Magic Eager and Confident to Face Miami
It's not for any other team in the league this season. And it's especially not for the Magic, whose in-state proximity, whose personal distaste for the team president, and whose growing resentment continues to build, making the matchup a classic in October.
"We can make a statement (Friday),'' Magic center Dwight Howard said after his team crushed the Washington Wizards in their season opener Thursday. "They (Heat) have to match up against us.''
While the two-time defending champion Los Angeles Lakers are rightfully bothered by being overshadowed by the Heat and their trio of stars, no one in the league has taken the praise/hate/attention in Miami as personal as the Magic, a good team mostly forgotten.
"We better get used to it,'' sighed Magic forward Rashard Lewis. "It's all anyone talks about. If ESPN is not talking about Miami, you think there's something wrong with ESPN. It just adds fuel to the fire for us.''
The Celtics may have beaten the Heat in Boston to open the season earlier this week, but nothing would stir the pot like the Heat losing their home opener -- which is sure to be grand -- to Orlando.
"We know it's going to be a circus there,'' Howard said. "It's going to be crazy, but if we do things right on the defensive end, we'll be all right. You go into a game all hyped up and emotional, but it wears off as the game goes on. If we weather the storm early, we should win.''
The Heat/Magic rivalry has simmered mostly on low since the two came into the league in back-to-back seasons (1988 and 1989). It rarely grew heated over the years because one team was usually down when the other was up. They have met only once in the playoffs, which is where rivalries normally grow in intensity.
Now for the first time, they both should be good together, potentially fighting for a spot in the NBA Finals and a chance at a championship that both teams now feel should be theirs.
It doesn't hurt that Riley replaced Van Gundy the season the Heat won their championship, leaving some resentment that still hasn't died. Van Gundy, along with Magic general manager Otis Smith, exchanged some personal, cutting remarks with Riley this summer, stemming from the free agent signings.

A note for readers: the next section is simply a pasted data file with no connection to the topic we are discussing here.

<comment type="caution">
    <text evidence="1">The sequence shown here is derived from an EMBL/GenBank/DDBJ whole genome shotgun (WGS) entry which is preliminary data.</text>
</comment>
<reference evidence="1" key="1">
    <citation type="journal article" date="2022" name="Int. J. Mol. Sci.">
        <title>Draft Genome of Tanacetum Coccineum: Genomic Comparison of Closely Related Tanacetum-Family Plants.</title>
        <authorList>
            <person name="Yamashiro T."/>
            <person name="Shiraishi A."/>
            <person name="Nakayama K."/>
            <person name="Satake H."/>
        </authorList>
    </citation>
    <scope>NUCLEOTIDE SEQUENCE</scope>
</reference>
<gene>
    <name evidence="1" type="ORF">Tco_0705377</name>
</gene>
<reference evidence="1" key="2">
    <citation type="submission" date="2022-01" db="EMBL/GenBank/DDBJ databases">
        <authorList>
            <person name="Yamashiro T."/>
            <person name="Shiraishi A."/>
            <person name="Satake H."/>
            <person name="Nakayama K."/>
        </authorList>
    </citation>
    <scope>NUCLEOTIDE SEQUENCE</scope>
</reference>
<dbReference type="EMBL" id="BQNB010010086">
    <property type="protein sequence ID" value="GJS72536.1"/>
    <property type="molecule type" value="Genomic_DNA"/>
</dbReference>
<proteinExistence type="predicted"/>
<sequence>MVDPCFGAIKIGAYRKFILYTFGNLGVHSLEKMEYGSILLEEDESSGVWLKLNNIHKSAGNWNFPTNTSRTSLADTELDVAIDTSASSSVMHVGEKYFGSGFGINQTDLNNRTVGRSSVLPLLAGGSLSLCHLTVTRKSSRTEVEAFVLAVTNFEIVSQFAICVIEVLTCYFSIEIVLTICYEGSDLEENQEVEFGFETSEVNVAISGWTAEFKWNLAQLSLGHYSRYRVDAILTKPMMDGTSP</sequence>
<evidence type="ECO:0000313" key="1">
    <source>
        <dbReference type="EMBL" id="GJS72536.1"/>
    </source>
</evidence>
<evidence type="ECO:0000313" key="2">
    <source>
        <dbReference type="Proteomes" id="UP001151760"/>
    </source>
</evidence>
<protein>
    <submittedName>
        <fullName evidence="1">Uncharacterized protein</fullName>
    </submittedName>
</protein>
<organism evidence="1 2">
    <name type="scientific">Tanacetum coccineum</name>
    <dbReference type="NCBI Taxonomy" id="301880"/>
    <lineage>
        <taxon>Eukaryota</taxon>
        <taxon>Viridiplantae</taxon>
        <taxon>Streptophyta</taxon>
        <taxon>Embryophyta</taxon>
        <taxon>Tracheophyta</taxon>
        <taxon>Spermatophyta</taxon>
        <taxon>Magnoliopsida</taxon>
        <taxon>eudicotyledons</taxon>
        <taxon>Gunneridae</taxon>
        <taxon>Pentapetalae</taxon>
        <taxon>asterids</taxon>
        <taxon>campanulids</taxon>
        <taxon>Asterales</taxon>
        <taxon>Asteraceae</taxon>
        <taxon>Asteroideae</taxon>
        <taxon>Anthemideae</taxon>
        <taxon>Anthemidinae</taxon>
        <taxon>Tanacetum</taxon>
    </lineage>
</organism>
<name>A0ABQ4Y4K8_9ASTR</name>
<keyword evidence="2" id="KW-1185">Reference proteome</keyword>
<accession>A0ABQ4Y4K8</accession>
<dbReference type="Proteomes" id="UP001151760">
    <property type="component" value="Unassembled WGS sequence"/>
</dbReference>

And while Van Gundy tried to steer clear of adding any significance to the meeting Friday, his players still feel it.
"It is one of 82 games we play, but I'm sick of listening every hour about Miami, about how great they are going to be, how big and important they are,'' said Magic backup center Marcin Gortat. "We've got a pretty good team here. All you hear about are Miami's three superstars.''
While Dwyane Wade has baffled the Magic in recent years, sometimes beating them by himself, the addition of two-time MVP LeBron James and All-Star Chris Bosh should make it even easier. Conversely, Howard is the league's best center, a position where the Heat are the weakest.
"Winning tomorrow doesn't mean you win the championship. It's only our second game of the season,'' Howard continued. "Our focus is not to get all the media attention, all the hype. We just want to win a championship.''
The Magic, beaten by Boston last spring in the conference final, has been quietly impressive this fall, even if no one else cared. They won all seven exhibition games by an average of 26 points. They won their opener against the dreadful Wizards by 29 points. Now they will play the game they've been waiting to play for months.
"We understand that fans get all excited every time the Heat play,'' Van Gundy said. "But we play a lot of good teams in the NBA, and we play them on back-to-back nights. The season is not going to be decided one way or the other on tomorrow night. We'll prepare for it like any other game.''